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    The process of selling your car isn't necessarily easy, and you still have to be aware of what you're doing even once you and the buyer have made an agreement. If you're not careful, you could end up getting scammed right at the last minute. It's also possible that you can make a few missteps and sour the deal. Fortunately, there are only a few things to keep in mind when it comes to the final exchange of money. In this context, "exchange" refers to a one-way transfer, with the buyer transferring money to you, the seller. Sellers should not be giving money to buyers under any circumstances. There is one piece of advice that every seller should follow no matter what method of payment they accept: do not give up ownership of the vehicle until the full payment is safely deposited in your bank account and has been verified by the bank.

    Insist on the Full Amount

    After you and the buyer have come to an agreement, the negotiation process is over. At this point, the seller is responsible for moving the process forward by remitting full payment. The buyer should pay the full agreed upon amount. Do not agree to an installment or payment plan. As a private seller, you are under no obligation to offer financing and other options to make your car more affordable to the buyer. If the buyer cannot afford to pay you the full purchase price up front, they cannot afford to buy your car. It's that simple. Do not transfer ownership of the car until you have received the full payment amount, no matter what the payment method is.

    Cash Is Not Ideal

    A cash transaction may seem simple, but this form of payment can actually lead to fraud. If the buyer is someone you know very well and trust, you may feel comfortable doing a cash transaction, but if the buyer is not known to you or is not someone you have good reason to trust, do not accept cash. You may want to reconsider selling to a buyer who stubbornly refuses to use any form of payment other than cash. As the seller, you get to set certain terms. Another thing to look out for with cash transactions is an overpayment scam in which the buyer asks you to give them change for an overpayment along with the car. Only accept the exact payment amount if you are going to be accepting cash, and take it to your bank to have it authenticated. If the buyer wants to pay in cash installments, repeat the same process for each installment and do not transfer ownership until you have received and authenticated the full purchase amount.

    Cheques Are a Bad Idea

    Cheques, especially personal cheques, are a bad idea for car sales. If your buyer wants to give you a cheque, there is a possibility that they are planning some kind of fraud or scam. Of course, this isn't necessarily the case, but it's best to not take your chances. There are multiple ways buyers can defraud a seller by paying with a personal or even a bank cheque. For example, sellers can stop payment on a cheque even after you've deposited it into your bank account. They can also give you a cheque in the full knowledge that they don't have enough money in their account to cover the amount on the cheque. Do not accept a cheque from a buyer, and be suspicious of any buyer who insists on being allowed to pay with a cheque.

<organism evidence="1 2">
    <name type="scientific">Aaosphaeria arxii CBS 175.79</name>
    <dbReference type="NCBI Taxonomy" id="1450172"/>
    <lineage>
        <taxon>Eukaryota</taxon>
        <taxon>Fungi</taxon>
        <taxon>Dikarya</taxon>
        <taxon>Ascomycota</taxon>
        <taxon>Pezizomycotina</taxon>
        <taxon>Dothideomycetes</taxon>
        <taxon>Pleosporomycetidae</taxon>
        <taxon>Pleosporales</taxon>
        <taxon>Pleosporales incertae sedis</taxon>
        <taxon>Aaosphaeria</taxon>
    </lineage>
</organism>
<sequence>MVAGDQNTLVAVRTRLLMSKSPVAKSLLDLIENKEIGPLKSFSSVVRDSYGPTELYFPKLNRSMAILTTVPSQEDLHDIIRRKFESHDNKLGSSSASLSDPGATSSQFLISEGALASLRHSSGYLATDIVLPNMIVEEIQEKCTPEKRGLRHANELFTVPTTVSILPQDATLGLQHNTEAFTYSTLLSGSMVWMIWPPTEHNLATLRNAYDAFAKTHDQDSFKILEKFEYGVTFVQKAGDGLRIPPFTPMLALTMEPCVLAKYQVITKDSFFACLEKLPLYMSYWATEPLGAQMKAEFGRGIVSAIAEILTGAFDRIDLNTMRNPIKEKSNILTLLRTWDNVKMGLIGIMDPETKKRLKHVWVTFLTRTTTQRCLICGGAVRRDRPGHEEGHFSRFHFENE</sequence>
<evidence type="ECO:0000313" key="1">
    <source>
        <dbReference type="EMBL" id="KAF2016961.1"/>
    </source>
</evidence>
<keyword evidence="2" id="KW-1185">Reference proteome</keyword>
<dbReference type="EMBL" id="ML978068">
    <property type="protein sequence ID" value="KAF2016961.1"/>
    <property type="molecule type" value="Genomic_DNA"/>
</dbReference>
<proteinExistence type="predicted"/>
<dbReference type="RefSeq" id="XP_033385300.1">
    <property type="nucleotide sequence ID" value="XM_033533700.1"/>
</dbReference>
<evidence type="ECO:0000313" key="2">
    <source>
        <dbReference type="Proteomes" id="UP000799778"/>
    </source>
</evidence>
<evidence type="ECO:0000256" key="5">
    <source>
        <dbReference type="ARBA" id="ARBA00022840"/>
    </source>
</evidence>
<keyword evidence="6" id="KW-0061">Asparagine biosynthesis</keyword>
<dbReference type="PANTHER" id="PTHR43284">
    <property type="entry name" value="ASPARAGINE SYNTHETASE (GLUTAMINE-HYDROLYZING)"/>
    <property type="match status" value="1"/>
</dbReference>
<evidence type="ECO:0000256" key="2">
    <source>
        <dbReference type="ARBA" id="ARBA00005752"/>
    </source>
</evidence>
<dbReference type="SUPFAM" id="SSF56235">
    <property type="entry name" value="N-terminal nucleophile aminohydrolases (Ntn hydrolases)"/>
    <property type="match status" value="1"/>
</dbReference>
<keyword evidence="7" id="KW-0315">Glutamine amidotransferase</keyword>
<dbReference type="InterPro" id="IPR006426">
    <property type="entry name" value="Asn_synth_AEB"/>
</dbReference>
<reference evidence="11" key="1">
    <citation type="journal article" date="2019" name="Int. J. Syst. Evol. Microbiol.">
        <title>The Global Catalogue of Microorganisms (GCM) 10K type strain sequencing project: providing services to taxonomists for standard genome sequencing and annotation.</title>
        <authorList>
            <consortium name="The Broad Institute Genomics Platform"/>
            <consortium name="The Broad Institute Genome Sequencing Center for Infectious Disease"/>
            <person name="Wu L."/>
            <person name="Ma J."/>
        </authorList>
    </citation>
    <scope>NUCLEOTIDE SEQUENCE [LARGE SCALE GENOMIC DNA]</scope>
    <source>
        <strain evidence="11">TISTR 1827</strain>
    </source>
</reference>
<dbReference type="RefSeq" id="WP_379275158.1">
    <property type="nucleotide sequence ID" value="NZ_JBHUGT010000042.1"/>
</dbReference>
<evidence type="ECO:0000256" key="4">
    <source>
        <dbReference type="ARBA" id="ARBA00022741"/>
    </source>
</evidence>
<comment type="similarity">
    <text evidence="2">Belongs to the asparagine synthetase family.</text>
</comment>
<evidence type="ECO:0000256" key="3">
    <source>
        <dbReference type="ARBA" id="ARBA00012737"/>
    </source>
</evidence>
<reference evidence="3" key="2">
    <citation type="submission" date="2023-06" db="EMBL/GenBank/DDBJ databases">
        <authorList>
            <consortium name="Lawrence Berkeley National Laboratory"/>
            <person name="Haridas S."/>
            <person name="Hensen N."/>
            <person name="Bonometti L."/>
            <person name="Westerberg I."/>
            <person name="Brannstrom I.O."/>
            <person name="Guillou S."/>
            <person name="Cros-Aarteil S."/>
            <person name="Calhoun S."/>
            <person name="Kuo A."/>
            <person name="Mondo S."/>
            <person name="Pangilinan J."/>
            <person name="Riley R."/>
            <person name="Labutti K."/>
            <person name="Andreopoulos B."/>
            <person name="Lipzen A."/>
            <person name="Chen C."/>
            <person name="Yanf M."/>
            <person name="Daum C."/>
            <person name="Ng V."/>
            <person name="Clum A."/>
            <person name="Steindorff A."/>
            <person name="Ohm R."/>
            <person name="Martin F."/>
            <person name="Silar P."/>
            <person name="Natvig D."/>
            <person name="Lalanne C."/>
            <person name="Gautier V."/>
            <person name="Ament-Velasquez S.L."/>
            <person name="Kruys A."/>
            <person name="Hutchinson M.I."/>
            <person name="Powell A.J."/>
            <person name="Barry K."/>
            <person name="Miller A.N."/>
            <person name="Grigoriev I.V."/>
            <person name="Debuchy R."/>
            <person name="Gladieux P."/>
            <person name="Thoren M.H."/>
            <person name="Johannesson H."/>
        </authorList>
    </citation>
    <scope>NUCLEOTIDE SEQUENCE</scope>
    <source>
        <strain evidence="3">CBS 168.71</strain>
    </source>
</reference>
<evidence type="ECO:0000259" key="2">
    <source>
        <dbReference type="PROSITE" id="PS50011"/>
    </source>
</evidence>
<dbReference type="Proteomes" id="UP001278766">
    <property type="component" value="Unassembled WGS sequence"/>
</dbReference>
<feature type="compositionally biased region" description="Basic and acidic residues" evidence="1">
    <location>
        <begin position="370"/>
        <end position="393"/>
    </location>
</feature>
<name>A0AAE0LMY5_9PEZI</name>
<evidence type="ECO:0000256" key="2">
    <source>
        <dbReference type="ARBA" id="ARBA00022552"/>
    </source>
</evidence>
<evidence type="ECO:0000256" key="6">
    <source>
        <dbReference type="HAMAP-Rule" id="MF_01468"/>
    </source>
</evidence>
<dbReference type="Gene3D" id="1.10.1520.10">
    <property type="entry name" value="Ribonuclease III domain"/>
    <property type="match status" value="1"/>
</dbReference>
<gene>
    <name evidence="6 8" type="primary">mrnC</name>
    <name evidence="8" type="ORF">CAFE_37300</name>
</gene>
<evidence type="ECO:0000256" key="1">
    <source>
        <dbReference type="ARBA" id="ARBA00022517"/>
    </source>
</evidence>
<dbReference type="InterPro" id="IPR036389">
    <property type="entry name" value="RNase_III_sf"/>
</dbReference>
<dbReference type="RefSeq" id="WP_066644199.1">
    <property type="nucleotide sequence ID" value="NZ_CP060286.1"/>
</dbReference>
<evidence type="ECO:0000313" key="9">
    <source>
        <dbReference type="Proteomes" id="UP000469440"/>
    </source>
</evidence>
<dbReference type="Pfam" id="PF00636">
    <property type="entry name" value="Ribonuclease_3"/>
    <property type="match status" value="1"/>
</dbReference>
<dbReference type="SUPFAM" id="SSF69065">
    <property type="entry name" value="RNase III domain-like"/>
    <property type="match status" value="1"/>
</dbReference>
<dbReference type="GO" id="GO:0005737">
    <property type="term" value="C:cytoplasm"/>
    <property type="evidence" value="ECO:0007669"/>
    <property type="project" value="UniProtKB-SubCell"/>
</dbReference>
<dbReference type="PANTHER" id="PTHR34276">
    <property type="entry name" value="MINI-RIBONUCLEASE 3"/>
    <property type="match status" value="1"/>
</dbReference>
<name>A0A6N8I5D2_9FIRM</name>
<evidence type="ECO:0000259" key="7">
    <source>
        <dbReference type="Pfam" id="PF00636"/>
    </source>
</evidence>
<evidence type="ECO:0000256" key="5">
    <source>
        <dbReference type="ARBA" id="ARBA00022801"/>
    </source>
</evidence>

Internet Transfers Are a Good Idea

    The modern solution to fraud and other issues is to ask the seller to send a their payment through an Internet payment service such as PayPal. This isn't a totally scam-proof method, but it is harder to manipulate than other methods of payment such as cash or cheque. Because it's not completely secure, you still shouldn't part with your car until you've seen confirmation that the payment has been accepted by your bank and is credited to your account. An added bonus of this method is that you do not need to arrange a time to meet the seller. You can simply give him or her a deadline to make the transfer and notify the buyer when you've received the payment. Then you can transfer ownership.

    As the seller, you need to protect yourself from potential fraud and scams, and this means that you may have to be a bit assertive. Remember that, as the seller, there is absolutely no reason for you to give money to the buyer. The financial transaction should be a simple, one-way transaction. Be wary of any buyers who insist on a specific method of payment or who want to add steps to the payment process. It should be quick and easy; they send you the payment, preferably through an Internet transfer, and you confirm that the payment has been verified by your bank and credited to your account before transferring ownership. Be cautious and sensible, and the transaction should be smooth and easy.

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